Children Act proceedings: live with Orders/spend time with Orders

Children Act proceedings: live with Orders/spend time with Orders

Lawson-West Solicitors has a specialist team of fully qualified solicitors who can advise and assist on all matters relating to children from the start of proceedings to the end, in a swift and cost-effective manner.

We are regularly instructed in disputes surrounding children. We acknowledge that disputes concerning the arrangements for children are stressful and a sensitive matter, when a relationship breaks down and the parents do not live together. If parents can decide between themselves who the child will live with then there is no need to formalise an arrangement. It is always encouraged for parents to try and decide together away from the courts their child arrangements, and this is also encouraged at Lawson-West.

If an arrangement cannot be decided the court could order a Live With Order (previously known as Custody Order) to determine where the child will live and who the primary carer (resident parent). The primary carer makes the general day-to-day decisions concerning the upbringing of the child. However, a Live With Order for a child does not limit or remove rights of the other parent granted by parental responsibility.

Mothers have automatic parental responsibility for their children this will be the same for married fathers, and fathers that are named on the birth certificate or any person with whom the child has lived with for at least 3 years. To apply to the court for an order the party must have parental responsibility. Unmarried fathers, stepfathers and others can make a request to the court to be granted an order for parental responsibility.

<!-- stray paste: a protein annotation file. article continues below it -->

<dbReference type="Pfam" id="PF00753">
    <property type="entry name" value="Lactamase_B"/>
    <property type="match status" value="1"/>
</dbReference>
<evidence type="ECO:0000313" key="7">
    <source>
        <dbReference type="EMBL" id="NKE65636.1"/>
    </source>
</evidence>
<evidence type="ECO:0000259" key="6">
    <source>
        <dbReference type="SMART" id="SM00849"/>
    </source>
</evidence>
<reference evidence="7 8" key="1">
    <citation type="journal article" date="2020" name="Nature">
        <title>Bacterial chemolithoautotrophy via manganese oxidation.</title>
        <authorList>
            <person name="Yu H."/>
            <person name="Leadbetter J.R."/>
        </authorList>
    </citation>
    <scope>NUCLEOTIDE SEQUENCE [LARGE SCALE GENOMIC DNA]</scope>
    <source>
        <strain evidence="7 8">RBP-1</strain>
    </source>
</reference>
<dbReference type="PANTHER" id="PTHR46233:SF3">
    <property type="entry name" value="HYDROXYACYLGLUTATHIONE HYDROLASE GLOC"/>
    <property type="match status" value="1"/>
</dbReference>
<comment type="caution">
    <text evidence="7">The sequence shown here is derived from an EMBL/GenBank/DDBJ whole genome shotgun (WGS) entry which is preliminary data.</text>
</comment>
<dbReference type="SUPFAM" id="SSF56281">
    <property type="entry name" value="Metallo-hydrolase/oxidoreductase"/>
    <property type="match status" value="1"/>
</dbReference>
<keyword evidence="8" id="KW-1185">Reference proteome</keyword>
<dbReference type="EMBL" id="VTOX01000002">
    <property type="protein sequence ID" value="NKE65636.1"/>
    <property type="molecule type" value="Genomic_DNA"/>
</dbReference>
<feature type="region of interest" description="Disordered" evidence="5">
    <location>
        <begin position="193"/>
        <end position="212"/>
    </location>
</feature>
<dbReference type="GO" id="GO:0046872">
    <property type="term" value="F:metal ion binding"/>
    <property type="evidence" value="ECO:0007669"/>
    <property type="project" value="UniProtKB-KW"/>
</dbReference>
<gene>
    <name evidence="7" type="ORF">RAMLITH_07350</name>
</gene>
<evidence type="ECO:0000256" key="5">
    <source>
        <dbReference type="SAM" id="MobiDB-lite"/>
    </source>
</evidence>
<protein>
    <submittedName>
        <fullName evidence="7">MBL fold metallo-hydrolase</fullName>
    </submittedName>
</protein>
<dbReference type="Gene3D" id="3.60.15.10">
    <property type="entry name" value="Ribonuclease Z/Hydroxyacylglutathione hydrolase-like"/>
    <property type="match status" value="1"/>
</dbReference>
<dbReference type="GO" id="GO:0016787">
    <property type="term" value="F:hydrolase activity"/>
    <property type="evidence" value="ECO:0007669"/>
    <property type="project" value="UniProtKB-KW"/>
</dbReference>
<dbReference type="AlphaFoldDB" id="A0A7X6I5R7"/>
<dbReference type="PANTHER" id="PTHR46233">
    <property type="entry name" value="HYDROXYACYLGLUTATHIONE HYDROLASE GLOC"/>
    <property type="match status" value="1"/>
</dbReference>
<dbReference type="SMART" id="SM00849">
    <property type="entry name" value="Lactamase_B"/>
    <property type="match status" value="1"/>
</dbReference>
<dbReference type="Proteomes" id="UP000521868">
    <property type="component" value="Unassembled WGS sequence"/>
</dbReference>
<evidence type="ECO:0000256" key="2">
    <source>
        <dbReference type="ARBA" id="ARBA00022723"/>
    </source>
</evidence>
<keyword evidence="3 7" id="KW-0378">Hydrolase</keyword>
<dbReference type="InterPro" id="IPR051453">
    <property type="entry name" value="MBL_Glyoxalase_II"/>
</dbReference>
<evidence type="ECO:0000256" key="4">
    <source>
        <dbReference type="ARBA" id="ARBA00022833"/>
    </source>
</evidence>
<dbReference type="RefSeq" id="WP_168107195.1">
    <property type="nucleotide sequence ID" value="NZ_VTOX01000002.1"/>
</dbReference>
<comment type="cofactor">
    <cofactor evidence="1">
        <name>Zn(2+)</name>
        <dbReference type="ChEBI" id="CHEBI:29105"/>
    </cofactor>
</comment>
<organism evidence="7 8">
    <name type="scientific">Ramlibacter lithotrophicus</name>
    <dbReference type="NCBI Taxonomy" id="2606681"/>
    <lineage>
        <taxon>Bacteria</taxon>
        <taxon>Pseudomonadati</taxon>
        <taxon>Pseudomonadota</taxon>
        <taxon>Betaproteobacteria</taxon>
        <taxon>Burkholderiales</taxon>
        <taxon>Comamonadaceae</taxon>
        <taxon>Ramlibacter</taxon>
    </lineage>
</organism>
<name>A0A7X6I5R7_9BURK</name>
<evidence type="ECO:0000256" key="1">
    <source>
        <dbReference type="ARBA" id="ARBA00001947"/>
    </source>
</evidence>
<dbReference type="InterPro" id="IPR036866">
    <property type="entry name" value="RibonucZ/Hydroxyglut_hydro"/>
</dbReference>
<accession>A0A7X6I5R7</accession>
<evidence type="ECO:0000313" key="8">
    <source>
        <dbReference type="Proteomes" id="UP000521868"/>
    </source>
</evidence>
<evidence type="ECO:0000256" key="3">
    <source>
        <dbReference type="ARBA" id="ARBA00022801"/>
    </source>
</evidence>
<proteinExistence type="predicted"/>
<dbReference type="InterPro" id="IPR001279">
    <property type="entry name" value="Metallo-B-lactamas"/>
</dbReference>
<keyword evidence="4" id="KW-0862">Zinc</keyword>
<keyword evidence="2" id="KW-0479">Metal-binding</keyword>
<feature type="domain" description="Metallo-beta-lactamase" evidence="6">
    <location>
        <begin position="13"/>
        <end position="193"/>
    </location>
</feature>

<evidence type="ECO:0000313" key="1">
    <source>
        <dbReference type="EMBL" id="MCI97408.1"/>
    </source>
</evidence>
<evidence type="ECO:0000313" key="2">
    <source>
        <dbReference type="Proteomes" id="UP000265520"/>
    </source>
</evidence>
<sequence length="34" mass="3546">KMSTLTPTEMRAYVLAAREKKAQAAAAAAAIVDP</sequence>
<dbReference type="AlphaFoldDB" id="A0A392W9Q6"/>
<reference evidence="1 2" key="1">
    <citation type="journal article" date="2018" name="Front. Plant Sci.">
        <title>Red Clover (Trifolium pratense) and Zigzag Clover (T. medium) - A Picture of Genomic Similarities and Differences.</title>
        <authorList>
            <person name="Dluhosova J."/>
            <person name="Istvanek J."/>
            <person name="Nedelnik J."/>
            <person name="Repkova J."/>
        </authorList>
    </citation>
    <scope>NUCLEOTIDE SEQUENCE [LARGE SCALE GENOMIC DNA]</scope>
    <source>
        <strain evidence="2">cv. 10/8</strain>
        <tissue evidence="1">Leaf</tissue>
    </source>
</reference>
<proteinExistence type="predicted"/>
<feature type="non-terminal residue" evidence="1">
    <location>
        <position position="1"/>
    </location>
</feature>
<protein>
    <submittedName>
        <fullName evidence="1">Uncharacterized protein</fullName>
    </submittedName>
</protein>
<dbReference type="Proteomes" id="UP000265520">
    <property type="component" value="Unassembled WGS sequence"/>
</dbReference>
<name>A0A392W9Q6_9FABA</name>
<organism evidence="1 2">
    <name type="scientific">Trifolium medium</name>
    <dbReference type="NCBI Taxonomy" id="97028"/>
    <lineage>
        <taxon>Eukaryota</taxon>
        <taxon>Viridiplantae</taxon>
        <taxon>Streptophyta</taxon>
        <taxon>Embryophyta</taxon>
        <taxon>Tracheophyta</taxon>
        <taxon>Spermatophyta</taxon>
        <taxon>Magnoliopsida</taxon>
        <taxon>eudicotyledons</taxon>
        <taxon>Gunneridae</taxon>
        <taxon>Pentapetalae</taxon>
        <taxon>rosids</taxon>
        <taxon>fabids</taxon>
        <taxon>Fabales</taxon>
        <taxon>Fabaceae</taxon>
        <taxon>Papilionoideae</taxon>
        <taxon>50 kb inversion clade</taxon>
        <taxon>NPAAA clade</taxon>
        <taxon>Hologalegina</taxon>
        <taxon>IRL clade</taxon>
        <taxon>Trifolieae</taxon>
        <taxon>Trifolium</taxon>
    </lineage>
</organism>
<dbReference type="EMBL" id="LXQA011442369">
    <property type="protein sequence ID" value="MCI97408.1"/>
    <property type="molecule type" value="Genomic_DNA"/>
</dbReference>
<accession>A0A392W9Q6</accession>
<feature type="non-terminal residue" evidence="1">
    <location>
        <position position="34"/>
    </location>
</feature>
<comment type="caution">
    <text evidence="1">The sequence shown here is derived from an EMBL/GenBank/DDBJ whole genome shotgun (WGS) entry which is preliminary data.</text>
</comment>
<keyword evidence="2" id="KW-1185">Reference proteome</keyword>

There is no set formula or arrangement to how child arrangements are to be determined as every situation is unique. Some parents have differing work schedules and therefore, they are only able to spend time with their child on certain days, this would be known as a spend time with order.

Alternatively, a ‘shared care order’ is when a child spends time with both parents, for example, one week with one parent, another week with the other, the aiming being for the child to spend equal time with each parent. However, an order for shared care arrangements does not always have to be an equal division of time. Therefore, every arrangement is unique to the circumstances of the parents involved.

For more advice for your child’s change of name, please get in touch with us on 0116 212 1000 or email Fiona Wilson, Head of Family Law:

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